Just about everyone I know has an aloe plant in their house. Most keep it in the kitchen, as it’s incredibly handy to have close in case of burns or scrapes, but mine is three feet tall and weighs about 60 pounds, so I have it in a massive pot in my living room. Truth be told, this wonderful plant ally is perfect to have in any room in the house, as it helps to purify the air and won’t poison pets or small children who might gnaw on its stalks.
Aloe has been used medicinally for thousands of years, and with good cause! It has many benefits when used both internally and externally, and it’s rare for anyone to be allergic to it. It’s also incredibly easy to cultivate, as it almost thrives on neglect, and will grow and reproduce merrily on its own as long as it gets a fair amount of light and water.
I can’t count the number of times I’ve burned myself in the kitchen, whether it was by brushing up against a wire rack while taking something out of the oven, being spattered by cooking oil, or just being careless and touching a pan without realising it was still hot. Aloe has been a massive plant ally each and every time, and I make sure to thank it whenever I turn to it for help.
Cut aloe stalks into half-inch slices, freeze them on a wax paper-lined baking sheet, and then pop the hardened slices into a bag or plastic container to keep in the freezer. If you burn yourself, just take out one of the slices and rub it on the affected area. The cold will help to alleviate any pain, while aloe’s properties will soothe the burn and speed healing. (The combination of cold + aloe gel can also prevent blisters from forming, depending on the burn’s severity.)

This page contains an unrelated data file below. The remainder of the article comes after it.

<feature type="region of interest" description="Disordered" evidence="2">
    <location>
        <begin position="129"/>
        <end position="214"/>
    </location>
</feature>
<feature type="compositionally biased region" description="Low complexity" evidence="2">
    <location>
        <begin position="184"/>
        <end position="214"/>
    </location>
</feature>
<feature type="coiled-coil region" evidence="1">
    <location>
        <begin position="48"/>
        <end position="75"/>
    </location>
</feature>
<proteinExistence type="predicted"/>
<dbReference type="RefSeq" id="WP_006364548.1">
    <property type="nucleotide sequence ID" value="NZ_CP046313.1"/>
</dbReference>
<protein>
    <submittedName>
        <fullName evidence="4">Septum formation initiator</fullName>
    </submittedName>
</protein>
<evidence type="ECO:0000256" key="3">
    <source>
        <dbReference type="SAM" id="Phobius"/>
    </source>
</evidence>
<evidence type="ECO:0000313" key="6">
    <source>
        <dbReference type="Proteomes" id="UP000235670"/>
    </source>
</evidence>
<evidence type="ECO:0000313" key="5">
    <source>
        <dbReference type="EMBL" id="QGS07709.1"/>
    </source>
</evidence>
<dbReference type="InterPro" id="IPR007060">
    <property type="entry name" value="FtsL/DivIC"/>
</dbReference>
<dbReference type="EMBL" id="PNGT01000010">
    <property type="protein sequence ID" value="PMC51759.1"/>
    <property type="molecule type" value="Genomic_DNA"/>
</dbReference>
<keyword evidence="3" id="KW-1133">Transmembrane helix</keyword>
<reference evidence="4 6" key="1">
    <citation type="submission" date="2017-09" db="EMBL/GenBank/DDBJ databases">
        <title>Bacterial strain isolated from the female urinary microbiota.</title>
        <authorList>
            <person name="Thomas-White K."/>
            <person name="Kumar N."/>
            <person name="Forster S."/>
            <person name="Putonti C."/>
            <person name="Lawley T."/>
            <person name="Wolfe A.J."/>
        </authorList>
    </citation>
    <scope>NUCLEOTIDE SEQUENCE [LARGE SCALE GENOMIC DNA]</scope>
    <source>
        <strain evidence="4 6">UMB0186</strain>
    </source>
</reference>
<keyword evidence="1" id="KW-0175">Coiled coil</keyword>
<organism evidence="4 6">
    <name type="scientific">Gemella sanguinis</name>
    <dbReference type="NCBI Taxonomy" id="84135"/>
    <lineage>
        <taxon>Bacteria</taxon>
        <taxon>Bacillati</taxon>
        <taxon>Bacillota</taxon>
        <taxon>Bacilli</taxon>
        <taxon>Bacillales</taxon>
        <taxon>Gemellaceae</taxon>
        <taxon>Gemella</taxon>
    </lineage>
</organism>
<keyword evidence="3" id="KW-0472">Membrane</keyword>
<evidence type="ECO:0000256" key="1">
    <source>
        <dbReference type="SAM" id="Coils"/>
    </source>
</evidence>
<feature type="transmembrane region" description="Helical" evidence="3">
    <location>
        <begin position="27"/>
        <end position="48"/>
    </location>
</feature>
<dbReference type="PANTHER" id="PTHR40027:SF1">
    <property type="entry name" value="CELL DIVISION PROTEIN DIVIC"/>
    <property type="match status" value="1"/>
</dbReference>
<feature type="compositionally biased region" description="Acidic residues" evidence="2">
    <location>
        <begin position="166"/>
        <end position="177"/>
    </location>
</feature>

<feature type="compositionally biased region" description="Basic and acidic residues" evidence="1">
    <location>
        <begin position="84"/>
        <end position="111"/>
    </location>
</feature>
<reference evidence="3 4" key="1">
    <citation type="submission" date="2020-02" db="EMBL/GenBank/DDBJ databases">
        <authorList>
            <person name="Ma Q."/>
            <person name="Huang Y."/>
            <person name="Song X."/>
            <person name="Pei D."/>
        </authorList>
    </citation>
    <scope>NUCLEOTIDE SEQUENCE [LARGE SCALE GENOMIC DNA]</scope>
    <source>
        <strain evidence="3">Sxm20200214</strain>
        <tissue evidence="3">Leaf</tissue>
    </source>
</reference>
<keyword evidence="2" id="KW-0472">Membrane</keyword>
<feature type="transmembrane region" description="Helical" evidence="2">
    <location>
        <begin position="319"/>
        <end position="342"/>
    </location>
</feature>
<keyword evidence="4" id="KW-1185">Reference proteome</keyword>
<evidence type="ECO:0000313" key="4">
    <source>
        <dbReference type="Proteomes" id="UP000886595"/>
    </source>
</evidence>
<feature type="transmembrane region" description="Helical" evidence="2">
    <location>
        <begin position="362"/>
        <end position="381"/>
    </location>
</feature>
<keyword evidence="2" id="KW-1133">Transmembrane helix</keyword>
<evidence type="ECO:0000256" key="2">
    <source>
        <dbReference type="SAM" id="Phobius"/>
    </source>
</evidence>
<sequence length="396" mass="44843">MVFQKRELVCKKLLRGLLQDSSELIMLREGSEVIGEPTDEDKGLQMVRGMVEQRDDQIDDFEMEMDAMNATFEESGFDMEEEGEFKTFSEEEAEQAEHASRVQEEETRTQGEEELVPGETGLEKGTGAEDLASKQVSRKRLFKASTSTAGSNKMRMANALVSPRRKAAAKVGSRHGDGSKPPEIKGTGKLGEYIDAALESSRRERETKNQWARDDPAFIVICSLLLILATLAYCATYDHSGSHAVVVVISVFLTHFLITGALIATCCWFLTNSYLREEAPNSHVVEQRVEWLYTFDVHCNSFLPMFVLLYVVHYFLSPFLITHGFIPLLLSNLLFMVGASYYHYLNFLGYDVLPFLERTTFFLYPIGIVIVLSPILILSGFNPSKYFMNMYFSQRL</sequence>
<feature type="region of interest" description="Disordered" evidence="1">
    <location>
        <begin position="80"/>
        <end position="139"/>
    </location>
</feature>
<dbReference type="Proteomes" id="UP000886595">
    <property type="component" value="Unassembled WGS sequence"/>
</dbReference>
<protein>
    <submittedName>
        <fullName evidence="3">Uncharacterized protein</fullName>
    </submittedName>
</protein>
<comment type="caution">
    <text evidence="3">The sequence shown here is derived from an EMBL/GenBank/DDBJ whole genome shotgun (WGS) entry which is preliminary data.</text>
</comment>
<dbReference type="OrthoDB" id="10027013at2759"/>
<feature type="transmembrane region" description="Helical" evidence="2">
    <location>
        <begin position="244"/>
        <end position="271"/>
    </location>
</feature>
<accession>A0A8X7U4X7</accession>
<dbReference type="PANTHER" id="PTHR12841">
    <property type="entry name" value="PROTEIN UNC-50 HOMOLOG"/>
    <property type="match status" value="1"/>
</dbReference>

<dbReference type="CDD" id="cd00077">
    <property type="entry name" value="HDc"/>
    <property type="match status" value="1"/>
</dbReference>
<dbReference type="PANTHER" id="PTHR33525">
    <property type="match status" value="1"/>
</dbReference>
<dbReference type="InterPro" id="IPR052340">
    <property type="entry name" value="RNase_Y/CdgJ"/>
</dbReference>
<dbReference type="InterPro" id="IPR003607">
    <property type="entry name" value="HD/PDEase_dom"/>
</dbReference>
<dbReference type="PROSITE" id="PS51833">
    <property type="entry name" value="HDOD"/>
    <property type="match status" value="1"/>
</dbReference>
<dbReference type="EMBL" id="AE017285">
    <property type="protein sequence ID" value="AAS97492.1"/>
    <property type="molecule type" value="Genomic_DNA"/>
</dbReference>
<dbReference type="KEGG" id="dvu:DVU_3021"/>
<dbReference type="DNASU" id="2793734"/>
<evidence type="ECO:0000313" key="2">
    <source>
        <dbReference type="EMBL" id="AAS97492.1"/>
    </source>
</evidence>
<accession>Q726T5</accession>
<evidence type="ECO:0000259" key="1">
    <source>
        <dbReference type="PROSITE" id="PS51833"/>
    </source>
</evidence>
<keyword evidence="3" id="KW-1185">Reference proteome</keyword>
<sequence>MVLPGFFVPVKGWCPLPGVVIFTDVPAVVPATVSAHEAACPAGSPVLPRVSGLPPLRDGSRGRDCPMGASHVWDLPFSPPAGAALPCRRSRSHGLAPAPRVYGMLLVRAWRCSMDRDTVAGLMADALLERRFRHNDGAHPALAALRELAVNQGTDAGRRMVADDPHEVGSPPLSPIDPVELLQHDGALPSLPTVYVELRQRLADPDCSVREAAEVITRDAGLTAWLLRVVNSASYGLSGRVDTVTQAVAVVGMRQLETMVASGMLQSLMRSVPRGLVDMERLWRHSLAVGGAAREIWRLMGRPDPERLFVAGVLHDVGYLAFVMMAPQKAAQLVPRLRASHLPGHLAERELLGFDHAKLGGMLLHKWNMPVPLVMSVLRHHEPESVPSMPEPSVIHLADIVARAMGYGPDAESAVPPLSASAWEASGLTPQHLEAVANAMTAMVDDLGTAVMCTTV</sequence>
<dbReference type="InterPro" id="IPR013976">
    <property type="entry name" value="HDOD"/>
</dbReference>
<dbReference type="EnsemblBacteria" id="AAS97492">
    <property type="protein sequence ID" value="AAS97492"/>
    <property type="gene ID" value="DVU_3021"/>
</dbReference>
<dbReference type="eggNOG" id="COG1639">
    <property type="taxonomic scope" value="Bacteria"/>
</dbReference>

Note: These slices also work well for sunburns, windburns, and chapped lips.
Overall Oral Health
From reducing gum inflammation and swelling to treating gingivitis, aloe has countless benefits when used as a toothpaste and/or mouthwash. Since aloe has natural antibacterial properties, it can help fend off tooth decay and various types of gum disease, and its soothing properties can alleviate pain and sensitivity from cold sores, cankers, and soreness from denture use.
IBS and Other Intestinal Upset
For many people, a bit of fresh aloe vera juice may calm the gut inflammation caused by IBS, Crohn’s, and Celiac Disease. I have the latter, and I can speak from firsthand experience that when accidentally “glutened”, small amounts of aloe juice have helped with the cramping and overall discomfort that ensued.
Just be careful taking this, as it has laxative effects. When in doubt, talk to your healthcare provider about contraindications and such.
Sore, Tired Eyes
If you find that your eyes are tired and achy after long days spent staring at a computer screen, keep a snipped-off aloe branch in the fridge. You can squeeze out a little of the gel and dab it on your eyelids before bed.
You can also use the gel as a very safe, gentle eye makeup remover. It won’t work very well on waterproof mascara, but for regular eyeshadow and eyeliner, it helps to wipe everything away and leaves your skin moisturised and refreshed.
Vaginal Yeast Infections
Gel fresh from the aloe plant soothes the burning, awful itchiness associated with yeast infections. Apparently its antifungal properties also work wonders for inhibiting the growth of Candida, so it might be able to eliminate a yeast infection without needing to resort to store-bought creams or tablets.
The fresh gel can be spread around externally to alleviate inflammation, and suppositories can be created to treat the infection internally. You can mix 1 oz of fresh aloe vera gel with about 8 oz of organic coconut oil. Blend well to make sure it’s a homogenous mixture, then spoon that mixture into an ice cube tray. (Aim for a tray that has small ice cubes, as those are a lot easier/more comfortable to insert.) Once frozen, pop one suppository inside just before bed, and wear a pad. Symptoms should improve significantly within a couple of days.